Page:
While you can use plain water to cook a perfectly fine pot of grits, our test kitchen often replaces some of the water with another liquid for an instant flavor boost.
How do you like your grits? Whether you stir in chopped bacon, three kinds of cheese, fresh herbs, hot sauce, or keep things simple with a pat of butter on top, our test kitchen has a simple tip that will make any type of grits taste even better.
While you can use plain water to cook a perfectly fine pot of grits, our test kitchen often replaces some of the water with another liquid for an instant flavor boost. Depending on the kind of grits you’re making, you can replace some of the water with stock or broth (chicken or vegetable) or milk, heavy cream, or buttermilk. Dairy adds richness and a touch of sweetness—ideal for cheese grits, or grits in a breakfast casserole. Stock or broth makes the grits extra savory, which can be ideal if you’re making shrimp and grits or serving them alongside braised or roasted meat.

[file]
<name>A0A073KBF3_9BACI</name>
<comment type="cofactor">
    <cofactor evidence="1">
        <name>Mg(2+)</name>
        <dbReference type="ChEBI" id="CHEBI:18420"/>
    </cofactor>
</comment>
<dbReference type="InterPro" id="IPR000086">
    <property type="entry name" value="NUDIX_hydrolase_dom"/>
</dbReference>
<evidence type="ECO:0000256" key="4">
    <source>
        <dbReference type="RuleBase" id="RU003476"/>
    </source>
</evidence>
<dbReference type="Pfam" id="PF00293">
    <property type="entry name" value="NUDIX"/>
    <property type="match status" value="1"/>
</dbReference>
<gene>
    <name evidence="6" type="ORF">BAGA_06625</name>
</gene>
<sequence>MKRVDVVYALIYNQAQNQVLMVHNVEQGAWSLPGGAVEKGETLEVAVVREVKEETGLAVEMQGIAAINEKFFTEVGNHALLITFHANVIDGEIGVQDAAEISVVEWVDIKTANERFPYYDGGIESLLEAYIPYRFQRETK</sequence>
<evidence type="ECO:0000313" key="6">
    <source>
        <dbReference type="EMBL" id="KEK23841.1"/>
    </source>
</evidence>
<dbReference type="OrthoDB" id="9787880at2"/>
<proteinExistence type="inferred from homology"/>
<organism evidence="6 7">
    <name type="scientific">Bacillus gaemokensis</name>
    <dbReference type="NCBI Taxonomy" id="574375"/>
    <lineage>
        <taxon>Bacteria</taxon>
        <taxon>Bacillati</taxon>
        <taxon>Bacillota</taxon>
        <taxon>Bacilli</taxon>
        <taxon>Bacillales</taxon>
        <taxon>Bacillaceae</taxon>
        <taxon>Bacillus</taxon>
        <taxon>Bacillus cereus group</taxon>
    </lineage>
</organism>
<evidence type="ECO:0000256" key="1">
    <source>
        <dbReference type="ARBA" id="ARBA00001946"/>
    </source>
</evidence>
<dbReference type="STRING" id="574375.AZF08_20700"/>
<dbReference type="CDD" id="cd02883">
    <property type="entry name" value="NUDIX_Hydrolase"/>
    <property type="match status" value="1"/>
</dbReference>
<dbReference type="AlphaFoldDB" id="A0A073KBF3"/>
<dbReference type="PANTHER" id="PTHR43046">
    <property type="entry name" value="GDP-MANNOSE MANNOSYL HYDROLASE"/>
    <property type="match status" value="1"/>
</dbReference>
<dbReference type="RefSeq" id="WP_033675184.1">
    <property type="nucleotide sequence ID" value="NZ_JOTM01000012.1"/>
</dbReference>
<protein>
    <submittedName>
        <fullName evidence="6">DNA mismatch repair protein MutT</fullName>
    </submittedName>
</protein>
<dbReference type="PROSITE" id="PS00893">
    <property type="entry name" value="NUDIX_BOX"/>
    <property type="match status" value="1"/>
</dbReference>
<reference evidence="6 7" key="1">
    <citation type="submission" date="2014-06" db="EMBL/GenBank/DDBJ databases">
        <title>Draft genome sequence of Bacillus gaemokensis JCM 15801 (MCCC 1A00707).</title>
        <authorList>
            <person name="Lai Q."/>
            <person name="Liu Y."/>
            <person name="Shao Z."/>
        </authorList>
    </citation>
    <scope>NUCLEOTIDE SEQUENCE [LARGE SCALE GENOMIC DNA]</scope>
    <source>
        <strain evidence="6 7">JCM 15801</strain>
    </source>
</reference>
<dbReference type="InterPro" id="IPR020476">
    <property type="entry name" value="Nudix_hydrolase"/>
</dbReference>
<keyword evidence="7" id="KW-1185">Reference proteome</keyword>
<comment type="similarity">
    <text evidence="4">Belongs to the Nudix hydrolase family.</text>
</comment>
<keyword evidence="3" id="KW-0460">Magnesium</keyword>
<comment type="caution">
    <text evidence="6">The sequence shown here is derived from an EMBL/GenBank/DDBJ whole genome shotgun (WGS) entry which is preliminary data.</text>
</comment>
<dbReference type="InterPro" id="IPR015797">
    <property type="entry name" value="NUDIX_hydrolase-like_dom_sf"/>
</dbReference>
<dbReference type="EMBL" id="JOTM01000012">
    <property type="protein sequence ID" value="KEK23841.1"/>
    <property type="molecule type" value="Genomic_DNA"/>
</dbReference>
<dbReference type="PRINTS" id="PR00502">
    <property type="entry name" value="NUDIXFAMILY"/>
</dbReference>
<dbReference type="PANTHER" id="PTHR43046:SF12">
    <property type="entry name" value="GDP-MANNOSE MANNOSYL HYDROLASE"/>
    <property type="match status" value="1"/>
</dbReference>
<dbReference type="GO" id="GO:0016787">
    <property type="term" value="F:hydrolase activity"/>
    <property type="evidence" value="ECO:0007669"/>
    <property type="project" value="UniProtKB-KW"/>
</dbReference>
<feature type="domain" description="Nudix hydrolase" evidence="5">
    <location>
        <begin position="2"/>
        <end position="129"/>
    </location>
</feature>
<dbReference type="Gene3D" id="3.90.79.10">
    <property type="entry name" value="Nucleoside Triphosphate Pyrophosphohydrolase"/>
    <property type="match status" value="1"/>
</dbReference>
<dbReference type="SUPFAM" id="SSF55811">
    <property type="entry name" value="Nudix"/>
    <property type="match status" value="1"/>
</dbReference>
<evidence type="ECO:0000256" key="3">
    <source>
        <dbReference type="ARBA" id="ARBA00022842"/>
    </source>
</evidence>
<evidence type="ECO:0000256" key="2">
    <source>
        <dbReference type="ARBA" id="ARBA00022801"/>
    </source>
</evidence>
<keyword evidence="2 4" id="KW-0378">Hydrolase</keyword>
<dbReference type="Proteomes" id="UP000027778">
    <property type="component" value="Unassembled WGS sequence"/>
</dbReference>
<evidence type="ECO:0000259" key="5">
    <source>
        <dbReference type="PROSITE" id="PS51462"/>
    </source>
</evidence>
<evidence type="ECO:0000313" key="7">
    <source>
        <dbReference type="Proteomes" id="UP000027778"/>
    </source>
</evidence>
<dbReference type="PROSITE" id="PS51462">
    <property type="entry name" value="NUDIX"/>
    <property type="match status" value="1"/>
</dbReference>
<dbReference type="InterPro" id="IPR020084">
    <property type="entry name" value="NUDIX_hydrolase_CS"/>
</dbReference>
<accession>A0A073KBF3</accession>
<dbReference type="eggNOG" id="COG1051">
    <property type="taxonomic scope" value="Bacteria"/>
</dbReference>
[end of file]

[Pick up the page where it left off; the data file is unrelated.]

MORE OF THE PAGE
As long as you use the total amount of liquid called for in a recipe, you can substitute some of that water for another liquid. For example, if the recipe calls for 2 cups of water, you can use a cup of water and a cup of chicken stock.
Southern Living Test Kitchen Director Robby Melvin prefers to cook grits in a mixture of water and heavy cream. “I use mostly water with 1/4 to 1/2 cup of cream. The water does the trick to tenderize the grits, and the cream adds an obvious richness and creaminess to the finished product,” he says. “Cooking grits in all milk or chicken stock imparts too much of those flavors into the grits.”
This tip works for any type of grits, although we prefer stone-ground grits, which have a pleasantly earthy, toasty flavor. Stone-ground grits also tend to have a bit more body, which keeps the texture of the grits from being too thin and runny.